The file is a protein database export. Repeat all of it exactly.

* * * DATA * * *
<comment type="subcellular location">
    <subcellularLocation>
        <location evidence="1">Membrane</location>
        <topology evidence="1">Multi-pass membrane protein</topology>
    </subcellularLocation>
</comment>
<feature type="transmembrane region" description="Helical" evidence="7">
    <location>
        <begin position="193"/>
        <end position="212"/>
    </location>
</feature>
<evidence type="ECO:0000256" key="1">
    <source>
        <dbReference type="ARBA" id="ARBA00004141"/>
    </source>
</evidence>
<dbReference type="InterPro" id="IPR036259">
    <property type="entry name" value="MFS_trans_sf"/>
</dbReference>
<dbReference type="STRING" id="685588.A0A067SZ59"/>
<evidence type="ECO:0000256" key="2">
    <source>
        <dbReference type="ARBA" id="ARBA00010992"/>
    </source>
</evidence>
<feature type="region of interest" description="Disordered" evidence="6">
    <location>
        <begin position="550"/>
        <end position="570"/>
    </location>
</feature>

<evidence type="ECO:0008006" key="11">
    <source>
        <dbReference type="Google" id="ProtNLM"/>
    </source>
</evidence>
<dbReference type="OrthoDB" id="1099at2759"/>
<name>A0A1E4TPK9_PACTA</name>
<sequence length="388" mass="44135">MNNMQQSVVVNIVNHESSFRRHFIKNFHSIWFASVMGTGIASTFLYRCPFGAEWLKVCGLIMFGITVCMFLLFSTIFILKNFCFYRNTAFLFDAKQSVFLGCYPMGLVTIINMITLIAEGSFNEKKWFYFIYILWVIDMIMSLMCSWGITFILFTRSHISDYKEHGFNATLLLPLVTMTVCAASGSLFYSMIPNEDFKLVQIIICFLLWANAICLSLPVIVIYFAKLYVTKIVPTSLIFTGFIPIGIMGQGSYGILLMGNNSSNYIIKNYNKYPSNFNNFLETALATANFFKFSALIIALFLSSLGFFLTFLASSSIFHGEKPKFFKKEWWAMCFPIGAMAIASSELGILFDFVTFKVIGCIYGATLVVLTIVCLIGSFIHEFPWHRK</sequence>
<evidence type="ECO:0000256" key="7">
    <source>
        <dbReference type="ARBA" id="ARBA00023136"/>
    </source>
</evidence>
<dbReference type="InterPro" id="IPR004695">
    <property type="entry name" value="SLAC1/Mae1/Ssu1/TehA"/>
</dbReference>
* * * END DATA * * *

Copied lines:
<comment type="subcellular location">
    <subcellularLocation>
        <location evidence="1">Membrane</location>
        <topology evidence="1">Multi-pass membrane protein</topology>
    </subcellularLocation>
</comment>
<feature type="transmembrane region" description="Helical" evidence="7">
    <location>
        <begin position="193"/>
        <end position="212"/>
    </location>
</feature>
<evidence type="ECO:0000256" key="1">
    <source>
        <dbReference type="ARBA" id="ARBA00004141"/>
    </source>
</evidence>
<dbReference type="InterPro" id="IPR036259">
    <property type="entry name" value="MFS_trans_sf"/>
</dbReference>
<dbReference type="STRING" id="685588.A0A067SZ59"/>
<evidence type="ECO:0000256" key="2">
    <source>
        <dbReference type="ARBA" id="ARBA00010992"/>
    </source>
</evidence>
<feature type="region of interest" description="Disordered" evidence="6">
    <location>
        <begin position="550"/>
        <end position="570"/>
    </location>
</feature>

<evidence type="ECO:0008006" key="11">
    <source>
        <dbReference type="Google" id="ProtNLM"/>
    </source>
</evidence>
<dbReference type="OrthoDB" id="1099at2759"/>
<name>A0A1E4TPK9_PACTA</name>
<sequence length="388" mass="44135">MNNMQQSVVVNIVNHESSFRRHFIKNFHSIWFASVMGTGIASTFLYRCPFGAEWLKVCGLIMFGITVCMFLLFSTIFILKNFCFYRNTAFLFDAKQSVFLGCYPMGLVTIINMITLIAEGSFNEKKWFYFIYILWVIDMIMSLMCSWGITFILFTRSHISDYKEHGFNATLLLPLVTMTVCAASGSLFYSMIPNEDFKLVQIIICFLLWANAICLSLPVIVIYFAKLYVTKIVPTSLIFTGFIPIGIMGQGSYGILLMGNNSSNYIIKNYNKYPSNFNNFLETALATANFFKFSALIIALFLSSLGFFLTFLASSSIFHGEKPKFFKKEWWAMCFPIGAMAIASSELGILFDFVTFKVIGCIYGATLVVLTIVCLIGSFIHEFPWHRK</sequence>
<evidence type="ECO:0000256" key="7">
    <source>
        <dbReference type="ARBA" id="ARBA00023136"/>
    </source>
</evidence>
<dbReference type="InterPro" id="IPR004695">
    <property type="entry name" value="SLAC1/Mae1/Ssu1/TehA"/>
</dbReference>